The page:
Endothelin blockade prevents the long-term cardiovascular & renal sequelae of acute kidney injury

Alicja Czopek, Rebecca Moorhouse, Peter J Gallacher, Dan Pugh, Jess R Ivy, Tariq Farrah, Emily Godden, Robert W Hunter, David J Webb, Pierre Louis Tharaux, David C Kluth, James W Dear, Matthew A Bailey, Neeraj Dhaun*

*Corresponding author for this work

Research output: Contribution to journalArticlepeer-review

Abstract / Description of output

Acute kidney injury (AKI) is common and associated with increased risks of cardiovascular and chronic kidney disease. Causative molecular/physiological pathways are poorly defined. There are no therapies to improve long-term outcomes. An activated endothelin system promotes cardiovascular and kidney disease progression. We hypothesized a causal role for this in the transition of AKI to chronic disease. Plasma endothelin-1 was 3-fold higher, urine endothelin-1 2-fold higher, and kidney preproendothelin-1, endothelin-A and endothelin-B receptor message upregulated in patients with AKI. To show causality, AKI was induced in mice by prolonged ischemia with a 4-week follow-up. Ischemic injury resulted in hypertension, endothelium-dependent and endothelium-independent macrovascular and microvascular dysfunction, and an increase in circulating inflammatory Ly6Chigh monocytes. In the kidney, we observed fibrosis, microvascular rarefaction, and inflammation. Administration of endothelin-A antagonist, but not dual endothelin-A/B antagonist, normalized blood pressure, improved macrovascular and microvascular function, and prevented the transition of AKI to CKD. Endothelin-A blockade reduced circulating and renal pro-inflammatory Ly6Chigh monocytes and B-cells and promoted recruitment of anti-inflammatory Ly6Clow monocytes to the kidney. Blood pressure reduction alone provided no benefits; blood pressure reduction alongside blockade of the endothelin system was as effective as endothelin-A antagonism in mitigating the long-term sequalae of AKI in mice. Our study suggests that existing drugs, particularly those coupling vascular support and anti-inflammatory action, may improve outcomes in AKI. Our findings suggest upregulation of the endothelin system in patients with AKI. Preclinical studies support the use of drugs that block the endothelin system to improve outcomes in patients with AKI.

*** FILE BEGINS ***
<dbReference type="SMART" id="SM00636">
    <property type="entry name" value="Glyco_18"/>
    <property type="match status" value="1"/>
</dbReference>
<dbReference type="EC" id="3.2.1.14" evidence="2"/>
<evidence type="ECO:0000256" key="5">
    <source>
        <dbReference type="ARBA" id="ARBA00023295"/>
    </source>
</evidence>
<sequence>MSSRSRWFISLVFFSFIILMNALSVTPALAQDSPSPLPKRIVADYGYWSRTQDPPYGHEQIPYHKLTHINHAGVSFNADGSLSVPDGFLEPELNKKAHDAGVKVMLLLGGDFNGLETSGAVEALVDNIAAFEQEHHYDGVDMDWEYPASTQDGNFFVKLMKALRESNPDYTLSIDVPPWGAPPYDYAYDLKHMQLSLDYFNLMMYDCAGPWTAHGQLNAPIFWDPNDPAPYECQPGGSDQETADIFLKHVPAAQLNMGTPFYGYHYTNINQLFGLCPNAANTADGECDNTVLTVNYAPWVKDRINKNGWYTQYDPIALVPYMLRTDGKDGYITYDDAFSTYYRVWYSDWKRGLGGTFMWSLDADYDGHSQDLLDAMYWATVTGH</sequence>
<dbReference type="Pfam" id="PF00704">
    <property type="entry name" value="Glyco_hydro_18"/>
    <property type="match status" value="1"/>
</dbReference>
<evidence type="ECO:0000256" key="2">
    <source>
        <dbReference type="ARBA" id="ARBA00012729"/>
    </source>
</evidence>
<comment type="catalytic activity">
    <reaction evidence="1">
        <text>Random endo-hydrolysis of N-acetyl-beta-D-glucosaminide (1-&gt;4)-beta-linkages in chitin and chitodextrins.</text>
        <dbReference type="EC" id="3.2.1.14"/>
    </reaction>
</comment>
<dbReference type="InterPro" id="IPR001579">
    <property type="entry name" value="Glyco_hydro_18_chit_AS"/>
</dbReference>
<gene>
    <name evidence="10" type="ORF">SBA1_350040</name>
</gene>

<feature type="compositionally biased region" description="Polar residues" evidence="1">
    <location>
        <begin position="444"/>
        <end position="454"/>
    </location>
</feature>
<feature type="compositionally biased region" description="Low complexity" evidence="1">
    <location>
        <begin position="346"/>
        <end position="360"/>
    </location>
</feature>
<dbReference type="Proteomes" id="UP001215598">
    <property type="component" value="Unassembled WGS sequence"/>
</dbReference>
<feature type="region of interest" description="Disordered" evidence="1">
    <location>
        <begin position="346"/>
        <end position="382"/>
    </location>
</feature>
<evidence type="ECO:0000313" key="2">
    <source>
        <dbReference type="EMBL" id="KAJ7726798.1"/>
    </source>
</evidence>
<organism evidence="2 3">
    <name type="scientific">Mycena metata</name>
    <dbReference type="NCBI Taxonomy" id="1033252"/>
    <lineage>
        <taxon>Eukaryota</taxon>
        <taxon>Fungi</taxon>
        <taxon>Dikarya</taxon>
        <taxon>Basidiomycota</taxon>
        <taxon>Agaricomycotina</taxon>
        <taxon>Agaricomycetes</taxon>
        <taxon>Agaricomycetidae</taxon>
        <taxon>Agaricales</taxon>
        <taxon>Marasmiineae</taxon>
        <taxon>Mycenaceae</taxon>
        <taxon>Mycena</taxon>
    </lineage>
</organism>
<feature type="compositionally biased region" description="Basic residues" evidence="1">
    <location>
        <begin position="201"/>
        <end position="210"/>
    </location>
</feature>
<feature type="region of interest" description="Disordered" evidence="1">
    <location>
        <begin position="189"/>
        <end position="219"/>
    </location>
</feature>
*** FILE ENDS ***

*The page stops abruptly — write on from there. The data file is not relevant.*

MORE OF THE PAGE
Original languageEnglish
JournalScience Translational Medicine
Publication statusPublished - 14 Dec 2022


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